The Legacy of the Concept of Free Goods

A significant barrier to change has been the tendency to disregard the costs of environmental degradation. There has been a rapid development of the concept of putting a price on the environment and bringing the power of the market to bear on decision making in a way that will increase the attention given to environmental quality considerations. There have been some concrete, practical steps in this direction, particularly in the United States and especially in California. The overall objective is to take account of costs and benefits to obtain environmentally honest prices (Speth, 1992).


Vision is a key element in major innovation. Vision jumps ahead of extrapolation, freed from perceived constraints, including constraints of the mind. As Jonathan Swift noted, ''Vision is the art of seeing things invisible."

Because of the pervasiveness of energy, any vision needs to be consistent with industrial ecology concepts, including connectedness, waste minimization, and limited use of nonrenewable materials. For energy use in the developed areas of any country (regardless of whether the country is considered developed or developing), the vision should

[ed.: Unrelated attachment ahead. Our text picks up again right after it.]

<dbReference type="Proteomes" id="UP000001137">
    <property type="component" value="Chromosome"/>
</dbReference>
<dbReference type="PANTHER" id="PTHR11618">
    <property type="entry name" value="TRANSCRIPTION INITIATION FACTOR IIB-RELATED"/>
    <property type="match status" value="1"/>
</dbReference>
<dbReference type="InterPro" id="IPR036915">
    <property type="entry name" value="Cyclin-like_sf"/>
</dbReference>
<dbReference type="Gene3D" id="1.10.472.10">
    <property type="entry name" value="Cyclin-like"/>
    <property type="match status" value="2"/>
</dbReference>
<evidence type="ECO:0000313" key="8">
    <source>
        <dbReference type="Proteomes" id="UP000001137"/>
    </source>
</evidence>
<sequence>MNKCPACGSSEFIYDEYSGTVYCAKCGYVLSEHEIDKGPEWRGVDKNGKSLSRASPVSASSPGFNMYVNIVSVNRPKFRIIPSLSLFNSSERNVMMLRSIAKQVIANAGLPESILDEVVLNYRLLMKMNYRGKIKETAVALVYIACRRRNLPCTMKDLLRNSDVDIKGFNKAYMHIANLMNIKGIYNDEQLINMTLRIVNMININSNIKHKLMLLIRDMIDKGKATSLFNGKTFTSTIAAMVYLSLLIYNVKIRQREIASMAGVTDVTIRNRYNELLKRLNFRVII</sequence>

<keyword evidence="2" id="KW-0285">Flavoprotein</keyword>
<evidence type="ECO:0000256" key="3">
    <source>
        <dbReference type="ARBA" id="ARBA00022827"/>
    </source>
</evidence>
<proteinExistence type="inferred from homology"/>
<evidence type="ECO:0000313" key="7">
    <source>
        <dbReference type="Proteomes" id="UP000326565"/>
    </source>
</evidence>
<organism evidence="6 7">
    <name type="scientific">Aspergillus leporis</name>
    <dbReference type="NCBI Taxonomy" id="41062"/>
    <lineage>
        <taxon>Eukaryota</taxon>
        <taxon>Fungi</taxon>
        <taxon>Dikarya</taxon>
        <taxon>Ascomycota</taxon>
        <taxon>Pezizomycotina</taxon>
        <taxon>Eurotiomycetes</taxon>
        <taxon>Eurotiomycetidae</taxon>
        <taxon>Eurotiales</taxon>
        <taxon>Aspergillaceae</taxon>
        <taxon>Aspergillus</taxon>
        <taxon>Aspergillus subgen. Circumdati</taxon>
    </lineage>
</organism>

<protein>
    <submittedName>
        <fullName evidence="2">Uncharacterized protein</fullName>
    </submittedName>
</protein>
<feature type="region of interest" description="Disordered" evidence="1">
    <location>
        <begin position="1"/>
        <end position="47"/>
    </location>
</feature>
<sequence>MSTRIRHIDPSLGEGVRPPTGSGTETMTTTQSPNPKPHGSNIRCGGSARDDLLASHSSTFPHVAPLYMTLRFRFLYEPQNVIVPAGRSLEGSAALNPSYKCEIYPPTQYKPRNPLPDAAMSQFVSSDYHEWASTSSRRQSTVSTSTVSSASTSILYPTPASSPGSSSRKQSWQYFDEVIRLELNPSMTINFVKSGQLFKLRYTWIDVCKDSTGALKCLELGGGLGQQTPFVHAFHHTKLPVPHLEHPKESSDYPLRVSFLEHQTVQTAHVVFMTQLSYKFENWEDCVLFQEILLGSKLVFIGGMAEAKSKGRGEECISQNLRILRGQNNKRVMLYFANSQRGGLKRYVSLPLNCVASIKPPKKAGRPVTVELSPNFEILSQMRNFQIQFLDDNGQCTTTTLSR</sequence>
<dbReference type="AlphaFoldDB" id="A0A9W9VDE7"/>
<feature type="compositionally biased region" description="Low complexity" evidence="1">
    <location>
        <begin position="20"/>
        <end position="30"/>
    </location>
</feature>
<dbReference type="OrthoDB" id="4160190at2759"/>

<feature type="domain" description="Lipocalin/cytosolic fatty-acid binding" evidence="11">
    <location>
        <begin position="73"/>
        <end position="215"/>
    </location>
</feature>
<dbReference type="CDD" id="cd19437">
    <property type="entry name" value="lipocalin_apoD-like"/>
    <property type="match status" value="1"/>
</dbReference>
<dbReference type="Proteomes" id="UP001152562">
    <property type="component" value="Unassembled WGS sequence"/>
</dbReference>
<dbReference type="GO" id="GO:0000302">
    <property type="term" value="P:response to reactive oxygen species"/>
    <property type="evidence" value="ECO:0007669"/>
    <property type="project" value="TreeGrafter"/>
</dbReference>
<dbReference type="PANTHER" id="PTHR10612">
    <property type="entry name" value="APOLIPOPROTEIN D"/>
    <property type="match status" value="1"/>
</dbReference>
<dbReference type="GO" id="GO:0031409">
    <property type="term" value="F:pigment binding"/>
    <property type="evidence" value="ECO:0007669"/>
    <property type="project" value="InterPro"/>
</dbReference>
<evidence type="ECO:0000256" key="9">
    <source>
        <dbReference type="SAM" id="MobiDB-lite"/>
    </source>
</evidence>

• focus around the needs of customers, often as an aggregation of services that customers require rather than a product, and link society and technology;

  • recognize both the contribution that energy makes to society and the need for increased energy productivity;

  • recognize the diversity of means of providing energy, including the purposeful direct use of the energy of the sun and other renewable sources, with increased emphasis on distributed production to meet local needs;

  • recognize the necessity of bringing the power of the market to bear through environmentally honest pricing;

  • include concepts of spatial planning for industry, commerce, and homes;

  • consider integrated energy use and the cascading of energy from high-grade to low-grade uses; and

  • include new partnerships between private and public enterprises to achieve all these aims.

The task is to develop this vision as an aid to applying industrial ecology in the real world, a world in which energy is political and democratic governments exercise the art of the possible, in which an enterprise working within a complex economic framework needs to satisfy the aims and ambitions of its shareholders, customers, employees, suppliers, and neighbors.

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